Somebody help me- is a born again Christian any different from other Christians? Considering there are 1000 different brands of Christianity and most Christians believe their brand is right and all the other brands are wrong, what difference does it make?

    January 4, 2012 at 3:04 pm |
    • jon

      To me the term "born again" just means that a person has screwed up his life royally and now makes some sort of an agreement to get some beliefs that will wash everything away. Why not try to live your lives properly in the first place and avoid all of this baloney?

      January 4, 2012 at 3:11 pm |
    • Mark

      Christians are followers of a religion. Being born again is a spiritual relationship that does not require membership of any church or religion. Salvation was granted by God through grace (free gift) to anyone in the world who has the faith to accept it. He didn't require membership to any church or religion to receive the free gift of salvation. Read John 3:16 and it tells how to receive salvation.

      January 4, 2012 at 3:31 pm |
  8. Amira

    These evangelicals make me so glad God gave us the Buddha!

    January 4, 2012 at 3:04 pm |
  9. Phil

    "the main things, like life beginning at conception and marriage between a man and a wife."
    Are you kidding me? These are the most important issues???? We have a multi-trillion dollar deficit, are still in one war, will more than likely pick a fight with Iran and push the debt ceiling up even further to fund it, a housing market that has collapsed, no real healthcare solution, lobbyists/corporations walking all over Washington D.C. and you are worried about two dudes getting it on. UN-FRIGGIN-BELIEVABLE!!!!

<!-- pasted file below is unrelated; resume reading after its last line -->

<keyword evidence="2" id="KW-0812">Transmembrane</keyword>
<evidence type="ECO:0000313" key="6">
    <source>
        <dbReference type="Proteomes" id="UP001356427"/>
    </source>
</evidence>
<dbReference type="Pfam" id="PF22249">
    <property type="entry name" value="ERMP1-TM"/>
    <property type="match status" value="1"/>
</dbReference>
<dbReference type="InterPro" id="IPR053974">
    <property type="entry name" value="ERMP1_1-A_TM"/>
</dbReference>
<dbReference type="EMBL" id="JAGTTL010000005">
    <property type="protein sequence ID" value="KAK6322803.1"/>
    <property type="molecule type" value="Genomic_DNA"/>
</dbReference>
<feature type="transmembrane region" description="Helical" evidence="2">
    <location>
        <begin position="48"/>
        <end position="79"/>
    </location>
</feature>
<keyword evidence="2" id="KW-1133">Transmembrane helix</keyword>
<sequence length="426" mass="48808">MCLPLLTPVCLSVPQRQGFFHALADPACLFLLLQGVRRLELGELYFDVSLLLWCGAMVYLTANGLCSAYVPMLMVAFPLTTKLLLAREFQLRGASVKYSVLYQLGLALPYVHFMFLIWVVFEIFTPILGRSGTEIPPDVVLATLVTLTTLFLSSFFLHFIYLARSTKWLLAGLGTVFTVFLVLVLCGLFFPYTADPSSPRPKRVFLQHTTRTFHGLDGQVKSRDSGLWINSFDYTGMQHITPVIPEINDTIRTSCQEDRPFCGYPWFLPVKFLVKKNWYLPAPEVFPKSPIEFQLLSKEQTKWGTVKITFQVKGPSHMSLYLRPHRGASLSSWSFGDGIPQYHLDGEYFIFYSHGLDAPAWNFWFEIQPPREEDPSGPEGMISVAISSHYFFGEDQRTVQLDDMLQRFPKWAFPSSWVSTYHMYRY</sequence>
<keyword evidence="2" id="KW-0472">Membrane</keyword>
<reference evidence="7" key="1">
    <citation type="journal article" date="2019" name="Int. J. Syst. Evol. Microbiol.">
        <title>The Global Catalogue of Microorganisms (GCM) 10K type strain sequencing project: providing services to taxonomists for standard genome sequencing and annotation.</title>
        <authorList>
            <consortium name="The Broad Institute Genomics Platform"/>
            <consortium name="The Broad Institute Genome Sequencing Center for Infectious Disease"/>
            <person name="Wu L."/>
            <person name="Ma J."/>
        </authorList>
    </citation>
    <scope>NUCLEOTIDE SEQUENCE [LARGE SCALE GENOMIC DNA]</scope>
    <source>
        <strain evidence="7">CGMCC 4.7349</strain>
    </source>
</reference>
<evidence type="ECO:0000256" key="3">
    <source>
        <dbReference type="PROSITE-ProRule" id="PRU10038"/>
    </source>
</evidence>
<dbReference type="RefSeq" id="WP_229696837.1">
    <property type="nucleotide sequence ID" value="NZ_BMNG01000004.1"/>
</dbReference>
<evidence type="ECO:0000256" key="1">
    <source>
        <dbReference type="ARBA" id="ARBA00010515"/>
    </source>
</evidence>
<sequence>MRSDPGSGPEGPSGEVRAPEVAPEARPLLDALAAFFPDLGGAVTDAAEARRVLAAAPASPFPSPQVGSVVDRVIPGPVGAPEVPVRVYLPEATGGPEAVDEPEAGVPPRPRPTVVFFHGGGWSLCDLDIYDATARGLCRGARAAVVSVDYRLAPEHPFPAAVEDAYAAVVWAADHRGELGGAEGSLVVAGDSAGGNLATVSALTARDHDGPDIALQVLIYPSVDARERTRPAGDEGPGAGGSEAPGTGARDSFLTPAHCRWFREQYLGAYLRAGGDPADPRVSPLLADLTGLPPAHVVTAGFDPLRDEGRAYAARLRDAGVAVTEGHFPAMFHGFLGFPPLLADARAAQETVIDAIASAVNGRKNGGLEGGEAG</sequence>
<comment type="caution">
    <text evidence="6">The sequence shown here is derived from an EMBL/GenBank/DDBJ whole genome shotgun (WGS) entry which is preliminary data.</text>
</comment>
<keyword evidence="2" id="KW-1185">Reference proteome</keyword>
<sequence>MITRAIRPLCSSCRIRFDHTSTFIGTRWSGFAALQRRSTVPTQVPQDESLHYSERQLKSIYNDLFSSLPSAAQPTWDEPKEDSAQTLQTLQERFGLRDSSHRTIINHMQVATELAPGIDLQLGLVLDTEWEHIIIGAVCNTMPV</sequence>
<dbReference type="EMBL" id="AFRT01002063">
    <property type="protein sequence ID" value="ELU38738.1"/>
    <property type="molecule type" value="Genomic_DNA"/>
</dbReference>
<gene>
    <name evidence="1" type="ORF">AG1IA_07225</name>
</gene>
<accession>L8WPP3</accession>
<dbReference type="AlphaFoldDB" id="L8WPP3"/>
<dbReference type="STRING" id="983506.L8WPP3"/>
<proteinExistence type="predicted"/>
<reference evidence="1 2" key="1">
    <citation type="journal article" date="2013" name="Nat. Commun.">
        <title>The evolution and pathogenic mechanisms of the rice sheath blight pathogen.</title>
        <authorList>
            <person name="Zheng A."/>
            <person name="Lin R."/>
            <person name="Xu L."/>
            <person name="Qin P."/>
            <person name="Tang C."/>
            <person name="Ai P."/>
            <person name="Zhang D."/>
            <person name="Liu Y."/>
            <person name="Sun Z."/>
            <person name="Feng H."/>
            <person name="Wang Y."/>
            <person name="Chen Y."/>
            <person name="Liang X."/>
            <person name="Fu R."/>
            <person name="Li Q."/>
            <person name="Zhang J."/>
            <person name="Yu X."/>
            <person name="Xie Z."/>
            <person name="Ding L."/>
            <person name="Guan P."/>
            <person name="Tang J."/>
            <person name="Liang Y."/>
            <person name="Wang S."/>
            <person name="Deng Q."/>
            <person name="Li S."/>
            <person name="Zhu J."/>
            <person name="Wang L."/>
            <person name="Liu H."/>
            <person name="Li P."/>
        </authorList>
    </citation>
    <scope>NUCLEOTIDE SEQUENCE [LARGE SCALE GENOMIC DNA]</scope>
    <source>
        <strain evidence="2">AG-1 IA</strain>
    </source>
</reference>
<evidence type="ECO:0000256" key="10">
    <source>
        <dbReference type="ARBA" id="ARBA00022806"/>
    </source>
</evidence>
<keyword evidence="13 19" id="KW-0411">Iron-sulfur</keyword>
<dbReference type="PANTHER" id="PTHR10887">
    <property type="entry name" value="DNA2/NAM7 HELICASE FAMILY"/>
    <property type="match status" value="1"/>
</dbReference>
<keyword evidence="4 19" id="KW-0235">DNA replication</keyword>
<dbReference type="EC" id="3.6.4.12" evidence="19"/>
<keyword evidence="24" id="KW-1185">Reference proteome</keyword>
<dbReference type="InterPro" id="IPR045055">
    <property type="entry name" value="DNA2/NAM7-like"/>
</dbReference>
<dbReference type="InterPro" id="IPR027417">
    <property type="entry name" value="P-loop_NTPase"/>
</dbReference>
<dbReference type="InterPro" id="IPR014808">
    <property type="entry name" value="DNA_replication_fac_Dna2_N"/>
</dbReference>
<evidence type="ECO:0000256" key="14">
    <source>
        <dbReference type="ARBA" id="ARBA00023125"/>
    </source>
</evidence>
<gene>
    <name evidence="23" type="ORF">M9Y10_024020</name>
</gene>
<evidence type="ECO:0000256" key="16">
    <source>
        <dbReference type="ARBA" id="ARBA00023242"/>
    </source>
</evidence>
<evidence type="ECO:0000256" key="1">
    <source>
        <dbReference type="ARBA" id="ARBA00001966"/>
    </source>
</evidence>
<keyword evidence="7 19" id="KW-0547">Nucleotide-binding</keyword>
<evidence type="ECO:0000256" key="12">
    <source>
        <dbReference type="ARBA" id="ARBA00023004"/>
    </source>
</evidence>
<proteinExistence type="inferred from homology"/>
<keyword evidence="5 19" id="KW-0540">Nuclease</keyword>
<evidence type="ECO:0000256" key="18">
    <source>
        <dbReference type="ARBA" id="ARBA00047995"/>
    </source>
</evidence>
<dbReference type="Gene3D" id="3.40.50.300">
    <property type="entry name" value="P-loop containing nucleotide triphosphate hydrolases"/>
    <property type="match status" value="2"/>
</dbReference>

January 4, 2012 at 3:01 pm |
    • JakeDog

      Well Said,

      January 4, 2012 at 3:09 pm |
    • stainedglassreflections

      If you'll read the article again, Reed pointed out that the economy was the number one issue for evangelicals in Iowa, and abortion was near the bottom of the list.

      January 4, 2012 at 3:09 pm |
    • jon

      EVERYTHING that this guy Reed wants should be at the bottom of the list.

      January 4, 2012 at 3:12 pm |
    • rich

      Well said, totally agreed!!!

      January 4, 2012 at 3:14 pm |
  10. stainedglassreflections

    I don't always agree with Reed's positions, but I appreciate his comments about the way the media portrays evangelicals. I know evangelicals who are Democrats, as well as many that are Republicans. To characterize us as a herd of sheep following a party line is to slander the many intelligent and compassionate people I know who really think about the decisions they make at the polls.